Other BIG Events you need to know about

Persecution of Nero (54–68) It began in Rome only and then latter spread to other cities. This persecution was based on Nero’s blaming of the Christians for burning the city of Rome.

July 18th 64. Nero is in the middle of his rule.  During he first part of his rule he was sane and a good leader, but around 60-62 he went nuts. He began to execute members of his own family. His persecution was cold and ruthless.

Jewish Zealot uprising (66-73) The First Jewish - Roman War.  The Jews rebelled against Rome. During the Rebellion (68) Nero commits suicide and the Jews though that they were delivered. Vespasian takes on the leadership of Rome and decimated the city (Destruction of Jerusalem in 69).

This is what Jesus prophesied in Matthew 24:1-31

After the fall of Jerusalem Vespasian imposed the Fiscus Judaicus upon every Jew in the Roman Empire. This was a tax that was to pay for the war. The Christians refused to join the Jews in this war, and for the first time there is a distinct line drawn between the two religions.

Domitian (81–96) Had already began to persecute the Jews and then moved on to the Christians. Domitian expanded the Fiscus Judaicus tax to include not only Jews, those who converted to Judaism but to anyone "who lived like Jews.”  The Christians hesitated to pay their taxes and Domitian buried them alive. During this persecution John was exiled to the isle of Patmos.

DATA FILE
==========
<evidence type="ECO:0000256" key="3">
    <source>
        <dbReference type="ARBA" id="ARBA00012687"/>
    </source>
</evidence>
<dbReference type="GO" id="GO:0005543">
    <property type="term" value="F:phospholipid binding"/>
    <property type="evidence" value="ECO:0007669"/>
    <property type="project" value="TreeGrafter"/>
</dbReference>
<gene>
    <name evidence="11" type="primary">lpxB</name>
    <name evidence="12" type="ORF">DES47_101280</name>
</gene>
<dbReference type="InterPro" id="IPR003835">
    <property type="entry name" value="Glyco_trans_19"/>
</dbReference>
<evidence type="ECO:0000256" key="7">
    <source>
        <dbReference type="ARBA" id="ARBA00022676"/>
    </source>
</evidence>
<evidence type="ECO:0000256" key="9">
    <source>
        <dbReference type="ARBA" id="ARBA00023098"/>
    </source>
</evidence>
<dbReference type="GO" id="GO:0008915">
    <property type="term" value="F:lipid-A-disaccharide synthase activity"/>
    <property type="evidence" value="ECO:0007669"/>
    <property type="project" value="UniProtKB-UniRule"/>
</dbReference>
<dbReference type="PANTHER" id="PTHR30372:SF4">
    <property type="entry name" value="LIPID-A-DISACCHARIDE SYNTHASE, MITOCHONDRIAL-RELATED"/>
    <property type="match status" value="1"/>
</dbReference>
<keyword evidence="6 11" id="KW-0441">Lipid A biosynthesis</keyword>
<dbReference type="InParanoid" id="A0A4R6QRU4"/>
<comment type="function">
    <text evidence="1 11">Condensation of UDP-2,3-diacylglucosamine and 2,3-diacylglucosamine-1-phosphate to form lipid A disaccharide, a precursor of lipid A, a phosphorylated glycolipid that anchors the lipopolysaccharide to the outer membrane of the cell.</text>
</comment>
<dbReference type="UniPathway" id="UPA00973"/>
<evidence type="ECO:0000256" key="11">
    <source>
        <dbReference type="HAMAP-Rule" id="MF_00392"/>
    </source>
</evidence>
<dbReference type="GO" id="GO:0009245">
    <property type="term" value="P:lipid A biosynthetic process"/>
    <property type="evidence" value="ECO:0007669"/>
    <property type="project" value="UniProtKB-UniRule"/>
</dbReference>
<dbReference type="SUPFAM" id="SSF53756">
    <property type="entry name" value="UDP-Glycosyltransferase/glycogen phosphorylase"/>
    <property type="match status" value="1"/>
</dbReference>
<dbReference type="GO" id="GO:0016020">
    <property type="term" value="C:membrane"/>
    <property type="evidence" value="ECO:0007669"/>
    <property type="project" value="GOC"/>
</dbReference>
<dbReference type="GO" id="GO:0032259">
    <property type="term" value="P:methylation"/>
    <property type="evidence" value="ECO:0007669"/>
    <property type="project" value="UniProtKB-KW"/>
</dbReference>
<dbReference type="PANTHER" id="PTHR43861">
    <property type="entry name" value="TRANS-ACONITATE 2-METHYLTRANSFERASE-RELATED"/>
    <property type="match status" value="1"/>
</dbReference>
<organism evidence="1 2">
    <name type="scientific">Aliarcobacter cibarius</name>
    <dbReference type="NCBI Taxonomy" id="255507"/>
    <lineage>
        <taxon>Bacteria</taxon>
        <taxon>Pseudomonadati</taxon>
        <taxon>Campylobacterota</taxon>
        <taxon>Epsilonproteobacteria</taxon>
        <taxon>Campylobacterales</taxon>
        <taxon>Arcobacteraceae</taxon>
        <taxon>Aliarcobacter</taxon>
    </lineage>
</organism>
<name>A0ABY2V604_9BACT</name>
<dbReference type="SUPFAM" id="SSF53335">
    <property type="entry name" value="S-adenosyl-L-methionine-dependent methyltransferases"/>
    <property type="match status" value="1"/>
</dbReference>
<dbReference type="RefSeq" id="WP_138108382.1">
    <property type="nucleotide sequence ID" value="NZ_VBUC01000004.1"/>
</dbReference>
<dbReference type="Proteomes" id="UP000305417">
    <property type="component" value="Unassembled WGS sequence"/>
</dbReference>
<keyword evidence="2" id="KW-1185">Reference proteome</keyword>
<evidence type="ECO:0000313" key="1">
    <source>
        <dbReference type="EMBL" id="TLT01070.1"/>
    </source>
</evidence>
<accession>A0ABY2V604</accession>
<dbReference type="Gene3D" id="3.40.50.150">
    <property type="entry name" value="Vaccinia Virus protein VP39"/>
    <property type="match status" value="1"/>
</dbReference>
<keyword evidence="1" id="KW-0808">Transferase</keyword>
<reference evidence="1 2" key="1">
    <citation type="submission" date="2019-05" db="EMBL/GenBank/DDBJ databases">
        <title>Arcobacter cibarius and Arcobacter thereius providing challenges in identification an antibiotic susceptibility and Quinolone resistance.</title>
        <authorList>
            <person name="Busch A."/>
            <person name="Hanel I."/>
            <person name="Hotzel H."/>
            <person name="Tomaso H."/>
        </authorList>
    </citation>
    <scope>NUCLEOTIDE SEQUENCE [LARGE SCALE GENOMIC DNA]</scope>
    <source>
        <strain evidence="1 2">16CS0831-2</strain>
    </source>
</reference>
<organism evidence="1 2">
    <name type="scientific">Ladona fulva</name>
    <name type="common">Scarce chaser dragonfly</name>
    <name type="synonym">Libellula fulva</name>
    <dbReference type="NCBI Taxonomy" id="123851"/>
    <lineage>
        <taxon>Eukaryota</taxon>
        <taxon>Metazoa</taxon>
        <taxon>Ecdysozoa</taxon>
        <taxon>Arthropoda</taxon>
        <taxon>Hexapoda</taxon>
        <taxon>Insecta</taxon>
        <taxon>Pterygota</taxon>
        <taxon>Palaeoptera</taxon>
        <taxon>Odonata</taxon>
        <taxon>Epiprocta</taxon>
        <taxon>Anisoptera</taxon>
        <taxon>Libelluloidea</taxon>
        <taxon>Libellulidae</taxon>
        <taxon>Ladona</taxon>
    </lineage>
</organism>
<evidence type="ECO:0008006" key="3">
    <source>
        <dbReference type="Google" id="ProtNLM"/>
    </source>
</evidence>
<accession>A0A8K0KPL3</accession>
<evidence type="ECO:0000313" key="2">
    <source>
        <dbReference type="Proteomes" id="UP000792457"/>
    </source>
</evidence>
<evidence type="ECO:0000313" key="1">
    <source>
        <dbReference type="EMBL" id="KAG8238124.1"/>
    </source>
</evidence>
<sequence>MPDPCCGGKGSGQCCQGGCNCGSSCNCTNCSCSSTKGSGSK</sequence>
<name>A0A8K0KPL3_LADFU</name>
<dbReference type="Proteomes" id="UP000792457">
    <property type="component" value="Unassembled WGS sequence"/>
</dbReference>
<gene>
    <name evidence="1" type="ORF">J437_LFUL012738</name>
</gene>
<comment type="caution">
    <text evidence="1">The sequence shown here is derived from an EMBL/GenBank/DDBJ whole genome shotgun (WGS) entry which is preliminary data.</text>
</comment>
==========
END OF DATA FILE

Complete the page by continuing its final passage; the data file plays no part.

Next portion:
Trajan (98–117) made a decree on how to treat Christians after he received a letter from Pliny. If a Christian was made obvious they were brought before the Governor and asked to recount Christianity 3 times.  If they refused they were killed for being obstinate.   

Hadrian and The Second Jewish Revolt and Bar Kokhba revolt (117–138) – Hadrian was offended by circumcision and wanted to eliminate the practice. He considers the Christians a mixed bag, while he would defend them at times while other times he allowed them to be persecuted as a religio illicita or Illegal Religion.

During this time there was a massive surge of anti-Jewish sentiment throughout the Empire that was already anti-Jewish. The Christians began to appeal to the Emperor that "we are not Jews." They practiced days of fasting but chose days not to be confused with Jews. The Church Fathers did not want to be associated with Jews and they went out of their way to highlight differences and began to make decisions that would provide stark differences where there were originally none.